DO NOT MAKE THEM SICK as this will cause them to burn again as the corrosive product comes back up.
Phone for an ambulance and keep giving them small sips of milk or water.
Look for specific advice on the packaging
Look at the box that the substance has come from and read the advice in case of accidental ingestion.
Unable to breathe
If they have swallowed some of the product, it is possible that it will have burnt both their oesophagus and their airway and this can lead to their airway swelling and becoming obstructed so that they are unable to breathe. If this happens and they go unconscious and stop breathing, you will need to resuscitate them by giving them breaths followed by chest compressions.
It is important that you protect yourself when giving the breaths – this can be done with a pocket mask or plastic bag with a hole in it – cover the mouth with the bag and breath through the hole in the bag into the nose – thereby protecting yourself and ensuring that you are not burnt as well. Keep the paramedics updated.
Take product with you
When the ambulance takes you to hospital, take the box of tablets and the remains of any tablet they have swallowed as this will help the doctors to treat them in the best way possible.
Useful Poisoning Advice for Parents
Some common household chemicals are incredibly toxic to children and can cause seizures, vomiting, blurred vision, acute anaphylaxis and can be fatal.
- Keep all potentially harmful substances out of reach of small children and ideally in a locked cupboard. This includes dishwasher tablets, medicines, alcohol, cosmetics, DIY supplies, cleaning and gardening products and potentially poisonous plants.
- Never decant medication or any other products into different containers. Always use the original containers, clearly labelled, ideally with childproof lids.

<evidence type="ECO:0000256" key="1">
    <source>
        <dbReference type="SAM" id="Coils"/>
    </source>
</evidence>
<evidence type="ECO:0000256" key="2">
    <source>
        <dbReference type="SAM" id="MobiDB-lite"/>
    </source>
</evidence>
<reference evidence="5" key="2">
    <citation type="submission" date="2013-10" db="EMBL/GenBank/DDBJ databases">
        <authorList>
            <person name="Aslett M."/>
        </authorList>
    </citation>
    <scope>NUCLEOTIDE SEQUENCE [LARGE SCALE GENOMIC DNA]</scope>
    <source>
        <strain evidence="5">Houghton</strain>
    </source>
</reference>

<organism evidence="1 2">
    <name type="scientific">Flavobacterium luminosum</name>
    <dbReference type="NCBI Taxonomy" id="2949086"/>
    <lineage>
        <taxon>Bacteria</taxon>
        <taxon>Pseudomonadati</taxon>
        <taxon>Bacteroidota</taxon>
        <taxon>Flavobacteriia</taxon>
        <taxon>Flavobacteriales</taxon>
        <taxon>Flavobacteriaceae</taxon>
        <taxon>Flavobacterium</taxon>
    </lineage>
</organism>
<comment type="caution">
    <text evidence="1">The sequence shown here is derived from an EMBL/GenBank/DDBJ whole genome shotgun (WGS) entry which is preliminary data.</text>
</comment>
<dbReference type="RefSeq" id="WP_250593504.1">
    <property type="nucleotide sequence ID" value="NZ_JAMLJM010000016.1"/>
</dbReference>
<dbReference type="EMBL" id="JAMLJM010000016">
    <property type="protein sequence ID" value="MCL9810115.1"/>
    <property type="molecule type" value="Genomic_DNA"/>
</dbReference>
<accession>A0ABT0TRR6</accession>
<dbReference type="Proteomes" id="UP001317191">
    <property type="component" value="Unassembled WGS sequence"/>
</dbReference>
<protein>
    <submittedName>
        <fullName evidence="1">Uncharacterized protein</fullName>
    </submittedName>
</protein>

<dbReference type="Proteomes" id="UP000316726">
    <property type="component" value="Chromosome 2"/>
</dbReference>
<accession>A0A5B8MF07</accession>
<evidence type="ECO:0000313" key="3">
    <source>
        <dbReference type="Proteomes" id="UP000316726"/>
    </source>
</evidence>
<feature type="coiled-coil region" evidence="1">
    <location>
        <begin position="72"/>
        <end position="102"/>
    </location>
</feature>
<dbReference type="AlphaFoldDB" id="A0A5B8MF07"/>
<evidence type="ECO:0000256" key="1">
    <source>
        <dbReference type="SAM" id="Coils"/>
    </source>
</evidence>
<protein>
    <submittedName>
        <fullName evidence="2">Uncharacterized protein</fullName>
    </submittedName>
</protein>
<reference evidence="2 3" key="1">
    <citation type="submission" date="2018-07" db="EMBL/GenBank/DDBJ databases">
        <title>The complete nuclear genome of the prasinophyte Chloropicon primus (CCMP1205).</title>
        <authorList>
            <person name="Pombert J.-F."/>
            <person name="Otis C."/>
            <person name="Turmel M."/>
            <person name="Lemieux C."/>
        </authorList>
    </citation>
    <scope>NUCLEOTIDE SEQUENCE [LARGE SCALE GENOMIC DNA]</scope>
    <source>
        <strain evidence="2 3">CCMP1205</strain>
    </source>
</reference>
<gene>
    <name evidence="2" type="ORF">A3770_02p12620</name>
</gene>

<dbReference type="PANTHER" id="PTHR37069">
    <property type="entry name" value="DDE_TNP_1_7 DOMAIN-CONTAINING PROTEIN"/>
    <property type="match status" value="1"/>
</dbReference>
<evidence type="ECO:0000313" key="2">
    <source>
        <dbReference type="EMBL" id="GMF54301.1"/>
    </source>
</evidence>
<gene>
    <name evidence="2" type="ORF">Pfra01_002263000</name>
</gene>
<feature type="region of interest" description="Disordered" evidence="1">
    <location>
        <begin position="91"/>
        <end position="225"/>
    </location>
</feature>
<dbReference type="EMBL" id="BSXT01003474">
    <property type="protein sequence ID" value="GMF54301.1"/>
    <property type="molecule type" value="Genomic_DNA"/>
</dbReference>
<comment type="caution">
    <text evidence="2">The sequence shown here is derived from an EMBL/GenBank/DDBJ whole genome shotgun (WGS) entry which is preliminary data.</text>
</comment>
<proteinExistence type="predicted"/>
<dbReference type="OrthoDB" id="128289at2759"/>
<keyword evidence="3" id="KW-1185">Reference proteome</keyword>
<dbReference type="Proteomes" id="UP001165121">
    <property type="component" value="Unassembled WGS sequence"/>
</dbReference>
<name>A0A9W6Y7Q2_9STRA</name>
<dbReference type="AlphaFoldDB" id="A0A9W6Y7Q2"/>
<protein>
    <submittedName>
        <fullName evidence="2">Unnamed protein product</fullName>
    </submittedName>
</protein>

- Keep batteries out of reach of small children and ensure that batteries in toys and gadgets are firmly secured. Batteries can burn a child’s intestine, causing irreparable damage.
- Fit carbon monoxide alarms and have appliances and alarms regularly checked.
- Tidy up straight after a party as little ones are likely to be the first up and could easily finish the dregs of drinks and help themselves to anything else before you’re even awake.
- Be careful of other people’s handbags left accessible to children as they could have numerous potentially lethal hazards inside.
- Choose cleaning products containing Bitrex which is bitter to discourage children from drinking the substances. Children can easily mistake a dishwasher or washing machine capsule/tablet for a sweet – keep them out of site and don’t be tempted to leave them in the door of the machine. Cleaning products are strong alkali and burn.
- Don’t let children eat any plants in the house, garden or countryside.
- Store medication carefully, be particularly careful with birth control pills and analgesics that are commonly kept on the bedside cabinet.
Written by Emma Hammett for First Aid for Life
First Aid for Life provides this information for guidance and it is not in any way a substitute for medical advice. First Aid for Life is not responsible or liable for any diagnosis made, or actions taken based on this information. It is strongly advised that you attend a First Aid course to understand what to do in a medical emergency.